8 Questions in an Interview that Should Raise a Discrimination Flag

Some acts of discrimination can be blatant, while others are more subtle in nature. Job interviews are a prime example of this. Many questions may indirectly feed into the major areas of discrimination. Discover some questions to watch out for and what action you can take if you feel you have been discriminated against.

  1. “Are you planning on starting a family soon or do you already have children?” Questions about the number and ages of children are frequently used to discriminate against women and may violate Title VII if used to deny or limit employment opportunities.

  2. “How many sick days did you take last year?” Questioning a person over a disability and whether or not it would affect their ability to do the job is grounds for disability discrimination.

  3. “What country are you from?” While it is legal to ask about ethnic background on application forms, that is for monitoring purposes only and usually anonymous. It should never be brought up in an interview.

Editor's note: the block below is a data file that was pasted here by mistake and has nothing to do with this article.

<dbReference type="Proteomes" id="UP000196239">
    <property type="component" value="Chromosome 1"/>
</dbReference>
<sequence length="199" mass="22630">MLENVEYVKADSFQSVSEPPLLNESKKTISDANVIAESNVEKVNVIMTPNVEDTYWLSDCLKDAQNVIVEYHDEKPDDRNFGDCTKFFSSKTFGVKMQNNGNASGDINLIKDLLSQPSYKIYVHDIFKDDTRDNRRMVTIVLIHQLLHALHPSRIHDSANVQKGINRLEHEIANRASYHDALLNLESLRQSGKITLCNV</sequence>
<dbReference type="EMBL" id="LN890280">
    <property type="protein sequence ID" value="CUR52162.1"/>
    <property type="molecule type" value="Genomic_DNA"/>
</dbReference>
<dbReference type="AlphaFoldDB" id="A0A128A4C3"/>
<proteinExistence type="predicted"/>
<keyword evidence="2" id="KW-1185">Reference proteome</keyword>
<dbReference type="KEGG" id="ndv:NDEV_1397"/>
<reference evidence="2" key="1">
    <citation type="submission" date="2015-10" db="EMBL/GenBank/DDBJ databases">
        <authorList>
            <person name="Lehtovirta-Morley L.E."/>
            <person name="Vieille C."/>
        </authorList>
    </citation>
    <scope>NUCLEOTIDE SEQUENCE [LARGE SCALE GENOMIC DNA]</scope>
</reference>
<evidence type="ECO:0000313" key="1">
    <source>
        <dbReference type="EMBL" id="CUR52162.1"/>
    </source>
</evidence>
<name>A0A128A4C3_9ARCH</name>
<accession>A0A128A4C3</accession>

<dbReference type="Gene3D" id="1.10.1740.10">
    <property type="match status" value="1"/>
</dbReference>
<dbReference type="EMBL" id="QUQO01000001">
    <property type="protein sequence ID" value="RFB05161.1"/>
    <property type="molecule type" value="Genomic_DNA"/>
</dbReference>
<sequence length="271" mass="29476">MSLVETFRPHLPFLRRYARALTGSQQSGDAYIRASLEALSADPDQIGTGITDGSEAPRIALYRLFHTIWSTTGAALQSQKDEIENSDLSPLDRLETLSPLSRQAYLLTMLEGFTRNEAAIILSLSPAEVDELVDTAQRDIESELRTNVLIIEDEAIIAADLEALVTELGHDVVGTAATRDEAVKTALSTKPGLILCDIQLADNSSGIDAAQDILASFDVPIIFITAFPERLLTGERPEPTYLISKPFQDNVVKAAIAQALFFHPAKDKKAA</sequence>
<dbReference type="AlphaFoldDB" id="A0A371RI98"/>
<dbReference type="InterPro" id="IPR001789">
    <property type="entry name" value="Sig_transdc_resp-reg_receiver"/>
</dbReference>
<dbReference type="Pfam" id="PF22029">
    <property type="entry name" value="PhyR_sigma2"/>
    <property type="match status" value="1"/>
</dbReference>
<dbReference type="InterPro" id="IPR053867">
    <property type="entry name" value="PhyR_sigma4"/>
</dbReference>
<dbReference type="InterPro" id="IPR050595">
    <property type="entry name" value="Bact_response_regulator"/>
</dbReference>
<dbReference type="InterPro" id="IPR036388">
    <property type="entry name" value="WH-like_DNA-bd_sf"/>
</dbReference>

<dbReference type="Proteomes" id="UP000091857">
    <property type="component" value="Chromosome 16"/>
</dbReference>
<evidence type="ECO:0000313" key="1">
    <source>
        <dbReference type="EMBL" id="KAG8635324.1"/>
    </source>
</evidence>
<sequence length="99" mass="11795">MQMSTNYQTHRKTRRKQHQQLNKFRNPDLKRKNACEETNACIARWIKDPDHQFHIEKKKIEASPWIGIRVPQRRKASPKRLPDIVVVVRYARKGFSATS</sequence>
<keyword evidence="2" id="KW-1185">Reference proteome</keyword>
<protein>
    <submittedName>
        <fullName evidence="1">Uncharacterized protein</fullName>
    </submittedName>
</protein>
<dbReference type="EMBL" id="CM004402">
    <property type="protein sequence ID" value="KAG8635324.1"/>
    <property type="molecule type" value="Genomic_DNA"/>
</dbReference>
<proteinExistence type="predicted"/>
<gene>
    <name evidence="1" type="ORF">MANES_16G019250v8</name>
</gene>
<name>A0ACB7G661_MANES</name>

4. “How old are you?” The only acceptable question related to age is to establish whether the applicant is the minimum age required for the role.

  5. “Have you ever been arrested?” While an interviewer may ask if you have been convicted of a crime, they may not ask if you have ever been arrested.

  6. “What religious holidays do you observe?” Only a religious corporation, association, educational institution, or society, an employer can ask you about your religious affiliation or beliefs.

  7. “Do you have any outstanding debt?” Employers must have permission before asking out your credit history.

  8. “Do you socially drink?” Asking about your drinking habits violates the Americans With Disabilities Act of 1990.

What can you do if you feel you have been discriminated against in a job interview?

Visit the Equal Opportunity Commission website and complete the assessment form to file a claim. The EEOC will contact your employer and they will be required to provide substantial responses to your allegations. If the EEOC determines the answers aren’t legitimate, the result could be a settlement or litigation.

Information requested in job interviews should be limited to that which is essential to determining if the candidate is qualified for the job. If you feel you have been asked questions outside that realm, it may be wise to contact a labor lawyer for advice. 

Sources:

  • KnowHowNonProfit
  • PayScale
  • Business Insider
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